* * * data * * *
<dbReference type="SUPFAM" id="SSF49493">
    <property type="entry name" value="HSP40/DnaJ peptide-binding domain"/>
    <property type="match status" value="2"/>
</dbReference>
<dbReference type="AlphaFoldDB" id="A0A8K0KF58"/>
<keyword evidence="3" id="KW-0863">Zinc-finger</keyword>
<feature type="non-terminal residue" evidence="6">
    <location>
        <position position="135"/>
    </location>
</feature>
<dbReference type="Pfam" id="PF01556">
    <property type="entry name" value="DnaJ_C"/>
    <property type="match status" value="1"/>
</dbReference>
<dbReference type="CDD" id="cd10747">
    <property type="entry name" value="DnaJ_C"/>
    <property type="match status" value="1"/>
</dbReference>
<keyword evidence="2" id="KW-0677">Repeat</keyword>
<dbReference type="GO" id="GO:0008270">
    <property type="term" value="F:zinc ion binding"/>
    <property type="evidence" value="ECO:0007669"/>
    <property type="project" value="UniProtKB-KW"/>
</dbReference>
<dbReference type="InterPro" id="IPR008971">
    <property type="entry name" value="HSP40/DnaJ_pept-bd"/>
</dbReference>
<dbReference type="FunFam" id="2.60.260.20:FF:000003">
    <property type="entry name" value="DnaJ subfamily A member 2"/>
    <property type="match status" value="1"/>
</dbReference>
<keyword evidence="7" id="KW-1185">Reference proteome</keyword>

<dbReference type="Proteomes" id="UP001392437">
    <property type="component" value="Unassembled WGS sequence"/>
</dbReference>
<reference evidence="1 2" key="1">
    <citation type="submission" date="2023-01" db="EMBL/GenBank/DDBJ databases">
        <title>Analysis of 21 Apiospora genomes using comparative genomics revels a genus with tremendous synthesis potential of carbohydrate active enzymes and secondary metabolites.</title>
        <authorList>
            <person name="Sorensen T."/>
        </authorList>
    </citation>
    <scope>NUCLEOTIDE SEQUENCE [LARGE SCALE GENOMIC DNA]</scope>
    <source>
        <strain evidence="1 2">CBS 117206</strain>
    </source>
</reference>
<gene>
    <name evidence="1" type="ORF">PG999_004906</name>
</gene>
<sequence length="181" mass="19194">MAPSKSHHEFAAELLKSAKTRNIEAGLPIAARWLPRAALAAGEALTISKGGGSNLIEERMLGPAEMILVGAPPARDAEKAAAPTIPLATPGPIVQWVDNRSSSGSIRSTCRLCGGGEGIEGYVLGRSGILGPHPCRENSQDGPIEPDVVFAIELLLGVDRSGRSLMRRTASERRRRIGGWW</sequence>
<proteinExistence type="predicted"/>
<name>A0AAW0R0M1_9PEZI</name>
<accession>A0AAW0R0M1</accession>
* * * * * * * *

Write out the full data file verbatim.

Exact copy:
<dbReference type="SUPFAM" id="SSF49493">
    <property type="entry name" value="HSP40/DnaJ peptide-binding domain"/>
    <property type="match status" value="2"/>
</dbReference>
<dbReference type="AlphaFoldDB" id="A0A8K0KF58"/>
<keyword evidence="3" id="KW-0863">Zinc-finger</keyword>
<feature type="non-terminal residue" evidence="6">
    <location>
        <position position="135"/>
    </location>
</feature>
<dbReference type="Pfam" id="PF01556">
    <property type="entry name" value="DnaJ_C"/>
    <property type="match status" value="1"/>
</dbReference>
<dbReference type="CDD" id="cd10747">
    <property type="entry name" value="DnaJ_C"/>
    <property type="match status" value="1"/>
</dbReference>
<keyword evidence="2" id="KW-0677">Repeat</keyword>
<dbReference type="GO" id="GO:0008270">
    <property type="term" value="F:zinc ion binding"/>
    <property type="evidence" value="ECO:0007669"/>
    <property type="project" value="UniProtKB-KW"/>
</dbReference>
<dbReference type="InterPro" id="IPR008971">
    <property type="entry name" value="HSP40/DnaJ_pept-bd"/>
</dbReference>
<dbReference type="FunFam" id="2.60.260.20:FF:000003">
    <property type="entry name" value="DnaJ subfamily A member 2"/>
    <property type="match status" value="1"/>
</dbReference>
<keyword evidence="7" id="KW-1185">Reference proteome</keyword>

<dbReference type="Proteomes" id="UP001392437">
    <property type="component" value="Unassembled WGS sequence"/>
</dbReference>
<reference evidence="1 2" key="1">
    <citation type="submission" date="2023-01" db="EMBL/GenBank/DDBJ databases">
        <title>Analysis of 21 Apiospora genomes using comparative genomics revels a genus with tremendous synthesis potential of carbohydrate active enzymes and secondary metabolites.</title>
        <authorList>
            <person name="Sorensen T."/>
        </authorList>
    </citation>
    <scope>NUCLEOTIDE SEQUENCE [LARGE SCALE GENOMIC DNA]</scope>
    <source>
        <strain evidence="1 2">CBS 117206</strain>
    </source>
</reference>
<gene>
    <name evidence="1" type="ORF">PG999_004906</name>
</gene>
<sequence length="181" mass="19194">MAPSKSHHEFAAELLKSAKTRNIEAGLPIAARWLPRAALAAGEALTISKGGGSNLIEERMLGPAEMILVGAPPARDAEKAAAPTIPLATPGPIVQWVDNRSSSGSIRSTCRLCGGGEGIEGYVLGRSGILGPHPCRENSQDGPIEPDVVFAIELLLGVDRSGRSLMRRTASERRRRIGGWW</sequence>
<proteinExistence type="predicted"/>
<name>A0AAW0R0M1_9PEZI</name>
<accession>A0AAW0R0M1</accession>